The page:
Oscar-winning screenwriter Paul Haggis was ordered on Monday to fork over an additional $2.5 million in damages in a rape lawsuit, bringing the total amount he must pay to $10 million.
He is accused of sexually assaulting Haleigh Breest nearly a decade ago.
Breest’s lawyers lauded the verdict, but Haggis insisted that he was falsely accused and hurt financially by fighting the civil case, and has vowed to appeal.
“I can’t live with lies like this. I will die clearing my name,” he said as he left the court.
Breest said Haggis raped her and forced her to perform oral sex on him in his New York apartment on Jan. 31, 2013. The filmmaker claims the sexual encounter was consensual.
Last week, the jury delivered a verdict in Breest’s favor and awarded her $7.5 million in compensatory damages for suffering. The jury also decided that she was owed punitive damages.
Jurors returned to court on Monday to hear testimony about Haggis’ finances and to determine how much more he would be forced to pay.
Haggis was questioned about his earnings on films such as Oscar best picture winners “Crash” and “Million Dollar Baby,” as well as the James Bond films “Casino Royale” and “Quantum of Solace.”
He explained to jurors the complexities of screenwriting compensation and estimated that he has made as much as $25 million before taxes, agents’ and other representatives’ fees and asset splits with his two ex-wives.
Haggis has worked in film for more than 40 years.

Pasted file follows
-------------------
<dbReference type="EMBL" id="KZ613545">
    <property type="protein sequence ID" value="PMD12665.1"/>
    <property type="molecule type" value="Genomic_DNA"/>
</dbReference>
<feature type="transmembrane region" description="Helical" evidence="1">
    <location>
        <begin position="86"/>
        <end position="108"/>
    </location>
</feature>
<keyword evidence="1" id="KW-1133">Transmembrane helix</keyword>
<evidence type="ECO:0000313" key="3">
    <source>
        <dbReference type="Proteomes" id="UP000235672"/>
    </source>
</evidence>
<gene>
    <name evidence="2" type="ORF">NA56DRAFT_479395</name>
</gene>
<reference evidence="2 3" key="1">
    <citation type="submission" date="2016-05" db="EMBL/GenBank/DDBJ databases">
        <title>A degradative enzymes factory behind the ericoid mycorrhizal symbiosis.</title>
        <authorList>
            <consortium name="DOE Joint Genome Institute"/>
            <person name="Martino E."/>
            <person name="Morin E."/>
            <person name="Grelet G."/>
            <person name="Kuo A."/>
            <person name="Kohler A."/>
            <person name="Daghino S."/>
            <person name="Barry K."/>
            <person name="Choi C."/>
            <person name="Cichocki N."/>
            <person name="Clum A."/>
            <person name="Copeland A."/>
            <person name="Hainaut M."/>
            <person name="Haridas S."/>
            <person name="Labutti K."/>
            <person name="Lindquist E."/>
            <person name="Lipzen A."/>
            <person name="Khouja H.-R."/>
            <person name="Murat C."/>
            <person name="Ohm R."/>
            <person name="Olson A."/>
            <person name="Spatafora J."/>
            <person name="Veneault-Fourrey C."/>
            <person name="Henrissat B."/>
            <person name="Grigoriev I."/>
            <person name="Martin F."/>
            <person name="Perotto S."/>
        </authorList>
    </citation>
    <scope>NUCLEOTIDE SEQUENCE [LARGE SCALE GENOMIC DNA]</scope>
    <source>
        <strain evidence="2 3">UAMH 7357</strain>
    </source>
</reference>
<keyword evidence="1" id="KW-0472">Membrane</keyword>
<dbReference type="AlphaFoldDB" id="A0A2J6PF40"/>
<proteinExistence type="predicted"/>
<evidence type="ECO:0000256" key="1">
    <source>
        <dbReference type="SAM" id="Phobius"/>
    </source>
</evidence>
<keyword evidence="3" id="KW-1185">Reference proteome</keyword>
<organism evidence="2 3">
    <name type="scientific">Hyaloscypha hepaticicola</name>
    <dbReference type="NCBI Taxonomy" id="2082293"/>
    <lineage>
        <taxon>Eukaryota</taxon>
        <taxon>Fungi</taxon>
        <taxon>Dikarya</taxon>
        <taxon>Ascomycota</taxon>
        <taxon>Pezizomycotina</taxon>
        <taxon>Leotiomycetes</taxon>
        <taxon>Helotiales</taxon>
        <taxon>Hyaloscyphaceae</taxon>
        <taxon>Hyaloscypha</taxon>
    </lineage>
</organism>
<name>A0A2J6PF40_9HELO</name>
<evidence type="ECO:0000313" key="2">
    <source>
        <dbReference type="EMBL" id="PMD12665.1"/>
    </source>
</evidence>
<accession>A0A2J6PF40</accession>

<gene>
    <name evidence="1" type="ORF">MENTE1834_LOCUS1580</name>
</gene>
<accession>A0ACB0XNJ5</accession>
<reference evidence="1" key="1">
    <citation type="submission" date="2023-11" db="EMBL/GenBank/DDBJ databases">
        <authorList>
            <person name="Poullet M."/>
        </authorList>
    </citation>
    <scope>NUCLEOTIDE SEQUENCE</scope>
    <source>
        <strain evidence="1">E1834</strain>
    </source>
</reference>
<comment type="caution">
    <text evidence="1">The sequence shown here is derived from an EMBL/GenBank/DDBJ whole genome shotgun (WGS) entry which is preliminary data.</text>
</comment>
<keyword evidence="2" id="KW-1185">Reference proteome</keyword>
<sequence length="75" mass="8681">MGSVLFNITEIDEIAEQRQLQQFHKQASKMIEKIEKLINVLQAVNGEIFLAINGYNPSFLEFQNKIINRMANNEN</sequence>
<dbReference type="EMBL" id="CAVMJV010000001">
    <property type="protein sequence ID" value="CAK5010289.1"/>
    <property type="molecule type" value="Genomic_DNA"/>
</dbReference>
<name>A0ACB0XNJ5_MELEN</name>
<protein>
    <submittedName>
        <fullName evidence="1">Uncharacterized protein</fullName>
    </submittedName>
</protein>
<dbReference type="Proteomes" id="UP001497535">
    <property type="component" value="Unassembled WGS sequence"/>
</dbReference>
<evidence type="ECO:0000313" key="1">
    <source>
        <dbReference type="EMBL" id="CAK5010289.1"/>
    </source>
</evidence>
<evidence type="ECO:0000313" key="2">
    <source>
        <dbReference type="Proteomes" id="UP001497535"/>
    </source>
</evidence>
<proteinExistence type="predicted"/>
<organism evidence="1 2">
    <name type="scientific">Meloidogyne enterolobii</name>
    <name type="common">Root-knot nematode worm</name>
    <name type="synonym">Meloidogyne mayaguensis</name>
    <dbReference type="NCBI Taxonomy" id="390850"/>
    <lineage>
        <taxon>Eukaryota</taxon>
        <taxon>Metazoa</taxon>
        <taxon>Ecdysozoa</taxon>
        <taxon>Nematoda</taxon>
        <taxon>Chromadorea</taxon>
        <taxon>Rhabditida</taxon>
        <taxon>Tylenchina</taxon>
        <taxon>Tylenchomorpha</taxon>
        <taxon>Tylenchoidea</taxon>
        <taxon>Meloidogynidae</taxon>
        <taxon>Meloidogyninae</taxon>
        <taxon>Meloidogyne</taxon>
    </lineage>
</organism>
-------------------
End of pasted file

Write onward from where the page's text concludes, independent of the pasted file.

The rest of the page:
The filmmaker said he had suffered various financial losses throughout his career, including a poorly insured home being destroyed in the 1994 Northridge earthquake. But, he said, Breest’s lawsuit wiped him out, and his legal bills surpassed $2.6 million.
“I’ve spent all the money I have at my disposal. I’ve gutted my pension plan, I’ve lived on loans, in order to pay for this case in a very naive belief in justice,” he said outside the court.
Breest’s legal questioned the validity of Haggis’ claims regarding his financial situation.
“Nothing Paul Haggis says can be trusted,” attorney Ilann Maazel said.
Maazel said after the verdict that the jury “did the right thing.”
Breest said she suffered both professional and psychological harm from the incident at Haggis’ apartment. She had accepted an invitation for a drink at his place after a movie premiere.
She filed a lawsuit for unspecified damages. Haggis was not criminally charged.
In a statement after the initial verdict on Thursday, Breest said she appreciated “the opportunity to seek justice and accountability in court — and that the jury chose to follow the facts — and believed me.”
The Associated Press contributed to this report.